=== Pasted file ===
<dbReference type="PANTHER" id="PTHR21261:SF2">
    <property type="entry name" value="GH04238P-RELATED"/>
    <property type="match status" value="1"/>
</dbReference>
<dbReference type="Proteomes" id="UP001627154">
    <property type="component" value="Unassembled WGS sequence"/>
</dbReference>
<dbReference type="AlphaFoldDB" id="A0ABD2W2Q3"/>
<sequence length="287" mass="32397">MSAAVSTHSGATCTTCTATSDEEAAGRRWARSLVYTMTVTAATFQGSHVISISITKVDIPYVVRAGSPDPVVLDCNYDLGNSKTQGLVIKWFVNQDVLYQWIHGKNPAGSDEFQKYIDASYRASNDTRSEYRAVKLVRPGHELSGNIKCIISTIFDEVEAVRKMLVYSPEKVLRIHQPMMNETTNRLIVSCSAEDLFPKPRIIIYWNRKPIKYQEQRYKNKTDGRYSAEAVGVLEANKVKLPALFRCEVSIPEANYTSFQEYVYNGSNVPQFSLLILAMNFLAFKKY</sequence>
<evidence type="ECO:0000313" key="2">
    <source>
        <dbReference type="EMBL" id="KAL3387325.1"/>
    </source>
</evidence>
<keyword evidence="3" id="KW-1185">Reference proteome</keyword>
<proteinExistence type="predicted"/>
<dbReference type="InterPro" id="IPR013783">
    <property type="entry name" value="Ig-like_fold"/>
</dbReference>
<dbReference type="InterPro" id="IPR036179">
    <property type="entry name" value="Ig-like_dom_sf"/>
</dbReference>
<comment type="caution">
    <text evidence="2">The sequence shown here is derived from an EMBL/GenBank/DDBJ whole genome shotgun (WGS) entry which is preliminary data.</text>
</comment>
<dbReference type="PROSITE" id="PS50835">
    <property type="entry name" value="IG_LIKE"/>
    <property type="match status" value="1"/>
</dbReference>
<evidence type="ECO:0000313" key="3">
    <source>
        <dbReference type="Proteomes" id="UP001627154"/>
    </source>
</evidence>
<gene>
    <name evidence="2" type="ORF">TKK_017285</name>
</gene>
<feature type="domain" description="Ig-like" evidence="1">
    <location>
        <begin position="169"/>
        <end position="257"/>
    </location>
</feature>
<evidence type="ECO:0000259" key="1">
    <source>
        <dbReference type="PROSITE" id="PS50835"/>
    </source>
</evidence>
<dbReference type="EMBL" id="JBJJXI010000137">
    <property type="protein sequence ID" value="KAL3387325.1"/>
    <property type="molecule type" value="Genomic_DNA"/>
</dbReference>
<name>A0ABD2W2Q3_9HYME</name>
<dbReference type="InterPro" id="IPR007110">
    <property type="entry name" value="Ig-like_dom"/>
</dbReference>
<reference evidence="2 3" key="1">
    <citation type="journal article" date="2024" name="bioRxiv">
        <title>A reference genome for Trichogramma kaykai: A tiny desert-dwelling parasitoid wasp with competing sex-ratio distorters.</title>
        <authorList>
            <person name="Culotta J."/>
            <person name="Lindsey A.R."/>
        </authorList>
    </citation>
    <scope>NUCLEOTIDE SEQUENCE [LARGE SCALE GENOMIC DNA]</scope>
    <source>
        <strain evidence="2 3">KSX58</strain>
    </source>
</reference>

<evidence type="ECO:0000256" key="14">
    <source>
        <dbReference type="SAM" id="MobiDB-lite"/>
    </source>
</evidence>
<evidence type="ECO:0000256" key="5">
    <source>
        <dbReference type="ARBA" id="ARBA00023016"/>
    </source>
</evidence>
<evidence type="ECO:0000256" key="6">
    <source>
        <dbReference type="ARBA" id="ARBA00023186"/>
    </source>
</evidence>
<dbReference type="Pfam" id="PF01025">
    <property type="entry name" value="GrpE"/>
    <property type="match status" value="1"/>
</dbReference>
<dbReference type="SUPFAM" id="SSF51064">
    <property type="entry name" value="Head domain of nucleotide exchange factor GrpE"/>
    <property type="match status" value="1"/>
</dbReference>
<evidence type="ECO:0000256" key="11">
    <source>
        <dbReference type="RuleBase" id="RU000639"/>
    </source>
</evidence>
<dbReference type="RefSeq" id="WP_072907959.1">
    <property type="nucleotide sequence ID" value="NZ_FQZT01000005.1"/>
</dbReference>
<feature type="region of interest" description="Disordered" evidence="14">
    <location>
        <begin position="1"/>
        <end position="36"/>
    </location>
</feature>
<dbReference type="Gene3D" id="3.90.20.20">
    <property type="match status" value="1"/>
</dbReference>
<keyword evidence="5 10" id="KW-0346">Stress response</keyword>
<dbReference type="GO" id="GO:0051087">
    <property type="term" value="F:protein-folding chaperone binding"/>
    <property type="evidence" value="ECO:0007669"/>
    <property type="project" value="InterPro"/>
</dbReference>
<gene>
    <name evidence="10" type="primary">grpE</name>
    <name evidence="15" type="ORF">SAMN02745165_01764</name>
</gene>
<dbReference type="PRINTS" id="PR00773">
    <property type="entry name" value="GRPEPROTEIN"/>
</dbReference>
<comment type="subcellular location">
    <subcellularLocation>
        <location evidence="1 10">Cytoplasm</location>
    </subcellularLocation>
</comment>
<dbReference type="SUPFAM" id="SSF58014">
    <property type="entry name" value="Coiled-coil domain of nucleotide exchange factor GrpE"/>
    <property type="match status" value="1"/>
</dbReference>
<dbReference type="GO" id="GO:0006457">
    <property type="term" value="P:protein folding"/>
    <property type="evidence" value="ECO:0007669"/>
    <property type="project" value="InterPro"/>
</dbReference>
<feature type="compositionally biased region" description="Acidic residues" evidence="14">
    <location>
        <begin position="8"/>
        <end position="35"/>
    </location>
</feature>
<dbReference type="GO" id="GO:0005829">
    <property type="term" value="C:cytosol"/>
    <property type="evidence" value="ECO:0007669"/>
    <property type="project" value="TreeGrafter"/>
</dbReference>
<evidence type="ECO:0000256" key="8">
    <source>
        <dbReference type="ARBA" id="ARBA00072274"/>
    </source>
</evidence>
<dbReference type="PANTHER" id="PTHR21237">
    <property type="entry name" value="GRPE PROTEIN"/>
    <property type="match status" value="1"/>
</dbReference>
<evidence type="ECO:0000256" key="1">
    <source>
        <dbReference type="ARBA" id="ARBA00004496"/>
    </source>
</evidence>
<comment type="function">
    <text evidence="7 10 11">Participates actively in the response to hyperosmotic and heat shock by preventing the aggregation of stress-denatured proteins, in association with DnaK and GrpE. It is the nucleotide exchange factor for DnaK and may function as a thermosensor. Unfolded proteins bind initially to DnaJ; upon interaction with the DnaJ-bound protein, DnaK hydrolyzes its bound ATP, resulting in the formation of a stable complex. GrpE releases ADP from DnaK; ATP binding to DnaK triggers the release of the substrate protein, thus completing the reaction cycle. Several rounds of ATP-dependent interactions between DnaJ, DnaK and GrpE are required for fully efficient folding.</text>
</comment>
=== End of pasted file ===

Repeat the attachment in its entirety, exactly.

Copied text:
<dbReference type="PANTHER" id="PTHR21261:SF2">
    <property type="entry name" value="GH04238P-RELATED"/>
    <property type="match status" value="1"/>
</dbReference>
<dbReference type="Proteomes" id="UP001627154">
    <property type="component" value="Unassembled WGS sequence"/>
</dbReference>
<dbReference type="AlphaFoldDB" id="A0ABD2W2Q3"/>
<sequence length="287" mass="32397">MSAAVSTHSGATCTTCTATSDEEAAGRRWARSLVYTMTVTAATFQGSHVISISITKVDIPYVVRAGSPDPVVLDCNYDLGNSKTQGLVIKWFVNQDVLYQWIHGKNPAGSDEFQKYIDASYRASNDTRSEYRAVKLVRPGHELSGNIKCIISTIFDEVEAVRKMLVYSPEKVLRIHQPMMNETTNRLIVSCSAEDLFPKPRIIIYWNRKPIKYQEQRYKNKTDGRYSAEAVGVLEANKVKLPALFRCEVSIPEANYTSFQEYVYNGSNVPQFSLLILAMNFLAFKKY</sequence>
<evidence type="ECO:0000313" key="2">
    <source>
        <dbReference type="EMBL" id="KAL3387325.1"/>
    </source>
</evidence>
<keyword evidence="3" id="KW-1185">Reference proteome</keyword>
<proteinExistence type="predicted"/>
<dbReference type="InterPro" id="IPR013783">
    <property type="entry name" value="Ig-like_fold"/>
</dbReference>
<dbReference type="InterPro" id="IPR036179">
    <property type="entry name" value="Ig-like_dom_sf"/>
</dbReference>
<comment type="caution">
    <text evidence="2">The sequence shown here is derived from an EMBL/GenBank/DDBJ whole genome shotgun (WGS) entry which is preliminary data.</text>
</comment>
<dbReference type="PROSITE" id="PS50835">
    <property type="entry name" value="IG_LIKE"/>
    <property type="match status" value="1"/>
</dbReference>
<evidence type="ECO:0000313" key="3">
    <source>
        <dbReference type="Proteomes" id="UP001627154"/>
    </source>
</evidence>
<gene>
    <name evidence="2" type="ORF">TKK_017285</name>
</gene>
<feature type="domain" description="Ig-like" evidence="1">
    <location>
        <begin position="169"/>
        <end position="257"/>
    </location>
</feature>
<evidence type="ECO:0000259" key="1">
    <source>
        <dbReference type="PROSITE" id="PS50835"/>
    </source>
</evidence>
<dbReference type="EMBL" id="JBJJXI010000137">
    <property type="protein sequence ID" value="KAL3387325.1"/>
    <property type="molecule type" value="Genomic_DNA"/>
</dbReference>
<name>A0ABD2W2Q3_9HYME</name>
<dbReference type="InterPro" id="IPR007110">
    <property type="entry name" value="Ig-like_dom"/>
</dbReference>
<reference evidence="2 3" key="1">
    <citation type="journal article" date="2024" name="bioRxiv">
        <title>A reference genome for Trichogramma kaykai: A tiny desert-dwelling parasitoid wasp with competing sex-ratio distorters.</title>
        <authorList>
            <person name="Culotta J."/>
            <person name="Lindsey A.R."/>
        </authorList>
    </citation>
    <scope>NUCLEOTIDE SEQUENCE [LARGE SCALE GENOMIC DNA]</scope>
    <source>
        <strain evidence="2 3">KSX58</strain>
    </source>
</reference>

<evidence type="ECO:0000256" key="14">
    <source>
        <dbReference type="SAM" id="MobiDB-lite"/>
    </source>
</evidence>
<evidence type="ECO:0000256" key="5">
    <source>
        <dbReference type="ARBA" id="ARBA00023016"/>
    </source>
</evidence>
<evidence type="ECO:0000256" key="6">
    <source>
        <dbReference type="ARBA" id="ARBA00023186"/>
    </source>
</evidence>
<dbReference type="Pfam" id="PF01025">
    <property type="entry name" value="GrpE"/>
    <property type="match status" value="1"/>
</dbReference>
<dbReference type="SUPFAM" id="SSF51064">
    <property type="entry name" value="Head domain of nucleotide exchange factor GrpE"/>
    <property type="match status" value="1"/>
</dbReference>
<evidence type="ECO:0000256" key="11">
    <source>
        <dbReference type="RuleBase" id="RU000639"/>
    </source>
</evidence>
<dbReference type="RefSeq" id="WP_072907959.1">
    <property type="nucleotide sequence ID" value="NZ_FQZT01000005.1"/>
</dbReference>
<feature type="region of interest" description="Disordered" evidence="14">
    <location>
        <begin position="1"/>
        <end position="36"/>
    </location>
</feature>
<dbReference type="Gene3D" id="3.90.20.20">
    <property type="match status" value="1"/>
</dbReference>
<keyword evidence="5 10" id="KW-0346">Stress response</keyword>
<dbReference type="GO" id="GO:0051087">
    <property type="term" value="F:protein-folding chaperone binding"/>
    <property type="evidence" value="ECO:0007669"/>
    <property type="project" value="InterPro"/>
</dbReference>
<gene>
    <name evidence="10" type="primary">grpE</name>
    <name evidence="15" type="ORF">SAMN02745165_01764</name>
</gene>
<dbReference type="PRINTS" id="PR00773">
    <property type="entry name" value="GRPEPROTEIN"/>
</dbReference>
<comment type="subcellular location">
    <subcellularLocation>
        <location evidence="1 10">Cytoplasm</location>
    </subcellularLocation>
</comment>
<dbReference type="SUPFAM" id="SSF58014">
    <property type="entry name" value="Coiled-coil domain of nucleotide exchange factor GrpE"/>
    <property type="match status" value="1"/>
</dbReference>
<dbReference type="GO" id="GO:0006457">
    <property type="term" value="P:protein folding"/>
    <property type="evidence" value="ECO:0007669"/>
    <property type="project" value="InterPro"/>
</dbReference>
<feature type="compositionally biased region" description="Acidic residues" evidence="14">
    <location>
        <begin position="8"/>
        <end position="35"/>
    </location>
</feature>
<dbReference type="GO" id="GO:0005829">
    <property type="term" value="C:cytosol"/>
    <property type="evidence" value="ECO:0007669"/>
    <property type="project" value="TreeGrafter"/>
</dbReference>
<evidence type="ECO:0000256" key="8">
    <source>
        <dbReference type="ARBA" id="ARBA00072274"/>
    </source>
</evidence>
<dbReference type="PANTHER" id="PTHR21237">
    <property type="entry name" value="GRPE PROTEIN"/>
    <property type="match status" value="1"/>
</dbReference>
<evidence type="ECO:0000256" key="1">
    <source>
        <dbReference type="ARBA" id="ARBA00004496"/>
    </source>
</evidence>
<comment type="function">
    <text evidence="7 10 11">Participates actively in the response to hyperosmotic and heat shock by preventing the aggregation of stress-denatured proteins, in association with DnaK and GrpE. It is the nucleotide exchange factor for DnaK and may function as a thermosensor. Unfolded proteins bind initially to DnaJ; upon interaction with the DnaJ-bound protein, DnaK hydrolyzes its bound ATP, resulting in the formation of a stable complex. GrpE releases ADP from DnaK; ATP binding to DnaK triggers the release of the substrate protein, thus completing the reaction cycle. Several rounds of ATP-dependent interactions between DnaJ, DnaK and GrpE are required for fully efficient folding.</text>
</comment>